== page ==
Inequality Convergence: How Sensitive are Results to the Choice of Data?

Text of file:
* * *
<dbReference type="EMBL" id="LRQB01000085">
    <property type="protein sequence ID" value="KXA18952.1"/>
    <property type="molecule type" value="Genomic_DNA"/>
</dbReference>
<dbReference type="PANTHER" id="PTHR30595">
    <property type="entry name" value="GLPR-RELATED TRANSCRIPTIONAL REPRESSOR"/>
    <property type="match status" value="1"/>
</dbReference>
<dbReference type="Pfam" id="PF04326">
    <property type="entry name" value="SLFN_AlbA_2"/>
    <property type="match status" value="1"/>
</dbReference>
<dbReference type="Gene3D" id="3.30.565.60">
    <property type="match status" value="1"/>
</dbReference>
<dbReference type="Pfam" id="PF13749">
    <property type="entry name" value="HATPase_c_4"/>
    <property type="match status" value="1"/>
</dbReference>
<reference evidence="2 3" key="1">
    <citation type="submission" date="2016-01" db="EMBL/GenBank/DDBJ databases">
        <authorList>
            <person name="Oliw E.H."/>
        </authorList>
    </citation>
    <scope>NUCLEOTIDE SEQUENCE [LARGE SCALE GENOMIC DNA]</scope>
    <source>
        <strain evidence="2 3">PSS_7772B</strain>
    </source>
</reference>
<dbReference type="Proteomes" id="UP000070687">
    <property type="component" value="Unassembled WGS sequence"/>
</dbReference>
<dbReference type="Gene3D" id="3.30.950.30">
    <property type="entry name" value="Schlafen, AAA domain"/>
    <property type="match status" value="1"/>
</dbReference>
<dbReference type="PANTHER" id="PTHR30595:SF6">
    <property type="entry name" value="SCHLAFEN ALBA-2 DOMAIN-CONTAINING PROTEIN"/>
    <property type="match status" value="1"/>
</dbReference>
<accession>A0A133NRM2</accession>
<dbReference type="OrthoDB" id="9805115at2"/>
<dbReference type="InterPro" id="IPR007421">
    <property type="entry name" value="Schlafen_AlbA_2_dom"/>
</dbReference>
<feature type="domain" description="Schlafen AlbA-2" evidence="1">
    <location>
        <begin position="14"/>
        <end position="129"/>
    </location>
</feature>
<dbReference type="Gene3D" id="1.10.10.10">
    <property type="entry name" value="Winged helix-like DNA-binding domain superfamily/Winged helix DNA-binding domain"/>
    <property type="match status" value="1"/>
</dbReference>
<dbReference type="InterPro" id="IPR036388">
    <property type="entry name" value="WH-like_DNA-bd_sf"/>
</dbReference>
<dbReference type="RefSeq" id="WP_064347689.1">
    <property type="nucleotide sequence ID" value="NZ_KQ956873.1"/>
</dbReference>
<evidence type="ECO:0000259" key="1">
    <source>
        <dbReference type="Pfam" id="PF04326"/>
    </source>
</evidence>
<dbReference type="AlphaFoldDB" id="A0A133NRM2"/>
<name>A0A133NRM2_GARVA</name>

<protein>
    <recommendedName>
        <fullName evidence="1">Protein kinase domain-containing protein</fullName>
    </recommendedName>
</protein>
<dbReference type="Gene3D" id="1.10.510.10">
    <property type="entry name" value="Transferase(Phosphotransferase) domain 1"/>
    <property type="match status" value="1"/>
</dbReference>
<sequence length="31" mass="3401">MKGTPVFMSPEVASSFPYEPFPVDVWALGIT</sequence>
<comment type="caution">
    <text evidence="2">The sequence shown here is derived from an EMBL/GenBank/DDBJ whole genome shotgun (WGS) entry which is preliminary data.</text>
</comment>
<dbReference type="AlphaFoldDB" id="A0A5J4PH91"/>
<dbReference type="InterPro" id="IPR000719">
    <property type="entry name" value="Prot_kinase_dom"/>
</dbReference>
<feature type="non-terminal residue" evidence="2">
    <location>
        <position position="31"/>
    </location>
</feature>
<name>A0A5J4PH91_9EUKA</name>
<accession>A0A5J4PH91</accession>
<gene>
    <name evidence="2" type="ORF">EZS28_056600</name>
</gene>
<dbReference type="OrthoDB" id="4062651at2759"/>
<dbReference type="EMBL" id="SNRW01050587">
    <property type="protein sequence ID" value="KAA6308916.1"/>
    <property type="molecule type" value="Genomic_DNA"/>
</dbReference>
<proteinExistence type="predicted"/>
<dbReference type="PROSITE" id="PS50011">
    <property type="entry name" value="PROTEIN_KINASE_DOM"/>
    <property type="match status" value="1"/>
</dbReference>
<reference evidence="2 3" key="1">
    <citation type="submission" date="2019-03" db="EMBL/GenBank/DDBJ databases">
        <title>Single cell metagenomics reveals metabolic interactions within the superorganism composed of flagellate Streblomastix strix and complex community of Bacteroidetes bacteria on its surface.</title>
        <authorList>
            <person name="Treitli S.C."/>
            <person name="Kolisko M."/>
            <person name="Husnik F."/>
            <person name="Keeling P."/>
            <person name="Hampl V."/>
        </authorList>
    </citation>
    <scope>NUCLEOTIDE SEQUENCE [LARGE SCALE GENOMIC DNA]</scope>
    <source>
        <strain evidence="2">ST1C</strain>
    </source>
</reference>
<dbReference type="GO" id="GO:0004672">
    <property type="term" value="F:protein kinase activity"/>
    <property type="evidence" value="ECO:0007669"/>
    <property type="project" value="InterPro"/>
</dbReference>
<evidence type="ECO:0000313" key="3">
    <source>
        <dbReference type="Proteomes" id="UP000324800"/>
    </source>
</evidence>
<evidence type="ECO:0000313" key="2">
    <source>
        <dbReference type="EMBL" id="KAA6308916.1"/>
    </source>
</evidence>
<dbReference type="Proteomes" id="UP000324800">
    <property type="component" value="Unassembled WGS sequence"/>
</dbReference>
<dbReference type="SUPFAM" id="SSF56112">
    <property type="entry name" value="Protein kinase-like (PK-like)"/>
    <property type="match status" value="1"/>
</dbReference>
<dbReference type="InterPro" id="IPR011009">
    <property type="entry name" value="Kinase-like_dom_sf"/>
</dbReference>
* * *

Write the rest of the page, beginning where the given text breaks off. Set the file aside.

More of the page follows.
This paper examines the extent to which estimates of inequality convergence are sensitive to the choice of welfare concept, inequality indicator, database, country coverage, and time period. Moreover, we explore the sensitivity of the estimated rate of convergence by testing five hypotheses using a series of pair-wise F-tests. The main takeaways are as follows. First, estimates appear to be more sensitive to the choice of welfare concept than to the choice of inequality measure. Second, different international inequality databases frequently produce different results, even when the countries, the welfare concept, the inequality measure, and the time period are held constant. Third, while there is a rather large amount of evidence that estimated rates of convergence differ by region and by time, even this result is sensitive to the database that is used to perform the analysis.
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